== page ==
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What were the Labors of Hercules?

Atlas fetched the golden apples for Hercules while Hercules held up in the sky in his place.
In Greek myth, Zeus and Alcmene had a son named Hercules.
In his 11th labor, Hercules is sent to steal golden apples from the garden of the Hesperides.
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In Greek mythology, the labors of Hercules were 12 tasks assigned to this famous mythological character as a penance for killing his wife and family. In the process of completing these tasks, Hercules became a hero, and his accomplishments are celebrated in many Greek writings. The labors of Hercules are also sometimes referenced in modern culture; in some films and books, for example, a character must be redeemed for a terribly deed by completing a series of tasks which often numbers 12.

According to the story, Hercules was the child of Zeus and Alcmene, the daughter of the king of Mycenae. When Hera, Zeus' wife, found out about this particular dalliance, she took revenge on poor Alcmene by trapping Hercules inside of her, causing him to be born three months overdue. By ensuring that Hercules was born late, she set the stage for a relative, Eurystheus, to become king of Mycenae. Hera apparently wasn't satisfied with her revenge, because she also caused Hercules to go insane, and during his period of madness, he killed his family.

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When Hercules came to and realized what he had done, he prayed to the god Apollo for guidance. Apollo decreed that Hercules could absolve himself by serving his rival Eurystheus for a period of 12 years, and it was Eurystheus who set the various labors of Hercules. By proving himself as a warrior, Hercules made himself into a popular hero, and as a result he was welcomed among the gods after his death on Earth.

In order, the labors of Hercules were as follows: slay the Nemean lion, kill the Lernean Hydra, capture the Ceryneian hind, apprehend the Erymanthian boar, cleanse the Augean stables, defeat the Stymphalian birds, capture the Cretan bull, steal the man-eating mares of Diomedes, obtain the girdle of Hippolyta, steal the cattle of Geryon, capture the golden apples of Hesperides, and capture Cerberus, the three headed dog which guarded the underworld. As if this wasn't enough, Hercules went on to defeat an assortment of tyrants and mythical monsters after the successful completion of these tasks.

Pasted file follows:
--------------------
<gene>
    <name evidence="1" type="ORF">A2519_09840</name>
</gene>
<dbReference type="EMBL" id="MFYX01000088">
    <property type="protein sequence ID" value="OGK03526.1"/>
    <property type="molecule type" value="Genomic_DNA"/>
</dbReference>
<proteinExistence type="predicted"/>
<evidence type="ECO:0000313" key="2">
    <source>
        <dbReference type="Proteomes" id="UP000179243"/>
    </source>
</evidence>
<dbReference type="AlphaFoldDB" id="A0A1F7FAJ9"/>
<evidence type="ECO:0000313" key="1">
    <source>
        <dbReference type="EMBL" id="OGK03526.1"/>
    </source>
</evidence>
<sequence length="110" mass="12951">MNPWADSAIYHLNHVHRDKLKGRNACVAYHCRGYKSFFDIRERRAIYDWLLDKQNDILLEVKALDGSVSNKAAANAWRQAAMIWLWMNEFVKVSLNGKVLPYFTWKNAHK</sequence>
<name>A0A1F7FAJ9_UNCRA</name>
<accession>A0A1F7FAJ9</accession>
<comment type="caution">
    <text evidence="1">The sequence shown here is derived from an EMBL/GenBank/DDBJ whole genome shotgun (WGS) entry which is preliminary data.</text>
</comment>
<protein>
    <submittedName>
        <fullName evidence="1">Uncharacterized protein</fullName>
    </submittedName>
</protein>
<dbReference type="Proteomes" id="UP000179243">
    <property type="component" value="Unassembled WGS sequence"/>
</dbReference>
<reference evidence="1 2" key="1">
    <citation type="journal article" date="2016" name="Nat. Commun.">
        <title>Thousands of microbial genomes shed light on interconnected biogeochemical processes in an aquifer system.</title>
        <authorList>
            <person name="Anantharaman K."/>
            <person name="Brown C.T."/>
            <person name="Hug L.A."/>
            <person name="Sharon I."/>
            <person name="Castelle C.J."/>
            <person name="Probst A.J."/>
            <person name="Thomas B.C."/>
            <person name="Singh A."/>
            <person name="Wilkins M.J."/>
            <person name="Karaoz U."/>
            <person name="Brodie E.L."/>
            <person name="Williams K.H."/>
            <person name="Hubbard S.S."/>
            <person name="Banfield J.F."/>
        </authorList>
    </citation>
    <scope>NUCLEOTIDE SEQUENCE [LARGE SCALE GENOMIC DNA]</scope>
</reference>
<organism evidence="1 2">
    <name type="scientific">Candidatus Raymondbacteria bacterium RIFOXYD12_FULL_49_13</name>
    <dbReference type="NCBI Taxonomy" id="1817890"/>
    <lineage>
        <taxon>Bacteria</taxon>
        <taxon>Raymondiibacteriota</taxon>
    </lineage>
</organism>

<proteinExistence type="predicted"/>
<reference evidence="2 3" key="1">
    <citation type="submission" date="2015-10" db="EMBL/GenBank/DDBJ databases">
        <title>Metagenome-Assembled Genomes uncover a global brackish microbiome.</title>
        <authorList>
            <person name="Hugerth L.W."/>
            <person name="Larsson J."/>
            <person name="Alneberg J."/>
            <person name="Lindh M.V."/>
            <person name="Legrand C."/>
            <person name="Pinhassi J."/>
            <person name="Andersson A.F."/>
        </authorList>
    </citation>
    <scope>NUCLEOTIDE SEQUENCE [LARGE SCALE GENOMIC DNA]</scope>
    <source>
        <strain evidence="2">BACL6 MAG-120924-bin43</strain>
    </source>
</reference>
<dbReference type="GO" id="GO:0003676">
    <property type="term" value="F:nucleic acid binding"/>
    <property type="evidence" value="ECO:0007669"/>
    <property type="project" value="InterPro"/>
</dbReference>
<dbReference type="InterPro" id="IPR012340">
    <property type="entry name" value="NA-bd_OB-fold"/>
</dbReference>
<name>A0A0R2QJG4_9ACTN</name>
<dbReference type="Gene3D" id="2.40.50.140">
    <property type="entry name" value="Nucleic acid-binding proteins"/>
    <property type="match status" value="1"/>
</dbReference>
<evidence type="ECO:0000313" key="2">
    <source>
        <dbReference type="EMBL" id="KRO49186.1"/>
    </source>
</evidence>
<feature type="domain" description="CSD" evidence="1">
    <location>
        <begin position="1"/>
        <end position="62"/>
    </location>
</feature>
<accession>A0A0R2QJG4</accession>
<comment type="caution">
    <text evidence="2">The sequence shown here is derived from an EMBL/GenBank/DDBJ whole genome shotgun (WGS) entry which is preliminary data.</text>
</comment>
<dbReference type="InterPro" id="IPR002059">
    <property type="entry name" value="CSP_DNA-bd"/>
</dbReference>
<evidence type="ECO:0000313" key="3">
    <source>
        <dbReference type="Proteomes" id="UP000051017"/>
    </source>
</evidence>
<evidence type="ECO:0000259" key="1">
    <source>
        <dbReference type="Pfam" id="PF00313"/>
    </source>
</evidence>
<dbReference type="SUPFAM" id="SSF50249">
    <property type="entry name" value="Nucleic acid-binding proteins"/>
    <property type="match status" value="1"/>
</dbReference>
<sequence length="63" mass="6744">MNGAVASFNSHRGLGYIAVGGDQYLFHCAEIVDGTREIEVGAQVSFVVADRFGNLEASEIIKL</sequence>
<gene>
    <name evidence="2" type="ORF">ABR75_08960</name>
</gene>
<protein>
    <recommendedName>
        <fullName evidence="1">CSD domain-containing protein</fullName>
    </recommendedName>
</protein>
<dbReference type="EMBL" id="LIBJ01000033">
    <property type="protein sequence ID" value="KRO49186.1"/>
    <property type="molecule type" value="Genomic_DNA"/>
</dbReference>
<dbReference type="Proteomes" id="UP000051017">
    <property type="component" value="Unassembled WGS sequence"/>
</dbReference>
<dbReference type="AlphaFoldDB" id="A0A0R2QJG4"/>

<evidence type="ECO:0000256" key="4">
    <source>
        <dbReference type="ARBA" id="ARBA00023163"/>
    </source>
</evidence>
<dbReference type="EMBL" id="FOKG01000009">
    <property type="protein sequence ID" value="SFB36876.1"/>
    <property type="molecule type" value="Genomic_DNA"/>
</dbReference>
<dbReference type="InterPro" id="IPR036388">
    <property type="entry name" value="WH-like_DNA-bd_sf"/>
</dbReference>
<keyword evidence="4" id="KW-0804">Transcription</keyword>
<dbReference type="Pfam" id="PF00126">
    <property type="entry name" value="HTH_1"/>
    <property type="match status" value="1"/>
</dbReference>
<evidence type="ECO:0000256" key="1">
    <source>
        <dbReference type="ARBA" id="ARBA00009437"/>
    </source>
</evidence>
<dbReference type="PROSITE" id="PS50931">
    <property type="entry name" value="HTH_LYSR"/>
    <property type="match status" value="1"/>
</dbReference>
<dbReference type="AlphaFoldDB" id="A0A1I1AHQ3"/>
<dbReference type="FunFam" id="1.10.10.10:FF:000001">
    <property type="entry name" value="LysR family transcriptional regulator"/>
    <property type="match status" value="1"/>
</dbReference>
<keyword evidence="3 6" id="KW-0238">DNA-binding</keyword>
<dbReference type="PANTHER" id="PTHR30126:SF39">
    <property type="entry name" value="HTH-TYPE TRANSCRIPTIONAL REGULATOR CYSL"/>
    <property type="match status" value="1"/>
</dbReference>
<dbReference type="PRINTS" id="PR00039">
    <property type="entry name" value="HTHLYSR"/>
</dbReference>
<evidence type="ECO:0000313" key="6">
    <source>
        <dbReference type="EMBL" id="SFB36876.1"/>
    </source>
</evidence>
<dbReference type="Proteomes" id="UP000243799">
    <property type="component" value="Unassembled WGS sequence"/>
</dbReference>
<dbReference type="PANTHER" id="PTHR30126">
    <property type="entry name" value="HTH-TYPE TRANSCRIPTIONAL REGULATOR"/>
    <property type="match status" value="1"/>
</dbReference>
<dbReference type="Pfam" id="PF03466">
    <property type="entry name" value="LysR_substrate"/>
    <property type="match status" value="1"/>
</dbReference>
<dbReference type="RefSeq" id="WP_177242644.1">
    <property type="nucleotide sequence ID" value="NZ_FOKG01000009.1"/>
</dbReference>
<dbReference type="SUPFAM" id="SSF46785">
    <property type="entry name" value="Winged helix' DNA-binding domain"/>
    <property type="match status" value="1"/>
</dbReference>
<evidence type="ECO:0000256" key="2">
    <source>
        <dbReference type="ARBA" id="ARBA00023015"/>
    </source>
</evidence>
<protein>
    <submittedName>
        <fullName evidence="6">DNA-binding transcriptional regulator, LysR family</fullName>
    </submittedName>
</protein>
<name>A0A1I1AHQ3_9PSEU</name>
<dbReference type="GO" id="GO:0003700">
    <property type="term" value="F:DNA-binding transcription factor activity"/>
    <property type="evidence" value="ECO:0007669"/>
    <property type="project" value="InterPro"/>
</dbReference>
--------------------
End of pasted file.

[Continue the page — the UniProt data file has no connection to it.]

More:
The labors of Hercules brought the hero all over the Ancient World, and introduced fans of mythology to a wide range of people, gods, monsters, and other characters. Ultimately, it would seem that this test of character made Hercules into a strong, compassionate man, who ultimately went on to become an ideal of Ancient Greek virtues and values.

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geekish
Post 4

I really never knew too much about Hercules, besides that he was a Greek god in Greek mythology, until I read this article.

I think it is kind of cool that Hercules' battles were kind of repetitious and really didn't always require much outer strength.

It was more about his bravery, and inner strength that was portrayed to be the reason for his victories, which I think is more heroic than just brute strength alone. Also, the repetition shows that Hercules wasn't doing these labors just to show off and be liked.

MrSmirnov
Post 3

@drtroubles - The Stymphalian birds from the Sixth Labor are probably the most underrated monster in all of Greek mythology and my favorite. They ate human flesh and could pierce their victims by firing razor-sharp feathers. At first it seemed anticlimactic to me that Hercules defeats them by scaring them away with noisemakers and shooting them down with arrows, but maybe it shows that there are more ways to victory than just using pure muscle.

The story of the Labors of Hercules was so popular that it figures into the legend of another Greek hero and so we have the Six Labors of Theseus - I have to say Theseus' labors aren't quite as exciting because he repetitively fights humans instead of monsters, though.

drtroubles
Post 2

I mostly know Hercules from old movies but I really don't recall the Labors being a major part of them. Cleaning stables does not exactly lend itself to very compelling cinema, after all. Also, almost half the list is comprised of catching ferocious animals, which is kind of repetitive to read about.

Bits and pieces have become famous in their own right, though.

The most exciting labor is probably fighting the hydra, that awesome multi-headed monster that grew two new heads for every one that Hercules cut off. The final labor, capturing the legendary dog Cerberus - alive - is a pretty epic climax to the story as well. What is everyone's favorite monster from Greek mythology?

MissDaphne
Post 1

I'm a big fan of Agatha Christie and other "cozy" mysteries. My favorite detective of hers is Hercule Poirot, who is as non-Herculean as it's possible to me. (He is small and round, with an egg-shaped head, and he deeply distrusts the out-of-doors.)

She did a short story collection called "The Labours of Hercules" in which Poirot decides to select cases that call to mind the labors. The "Nemean lion" is a Pekinese dog; the hydra is gossip (cut off one head and three more spring up in its place); the stables are a big scandal; etc. They're a lot of fun!

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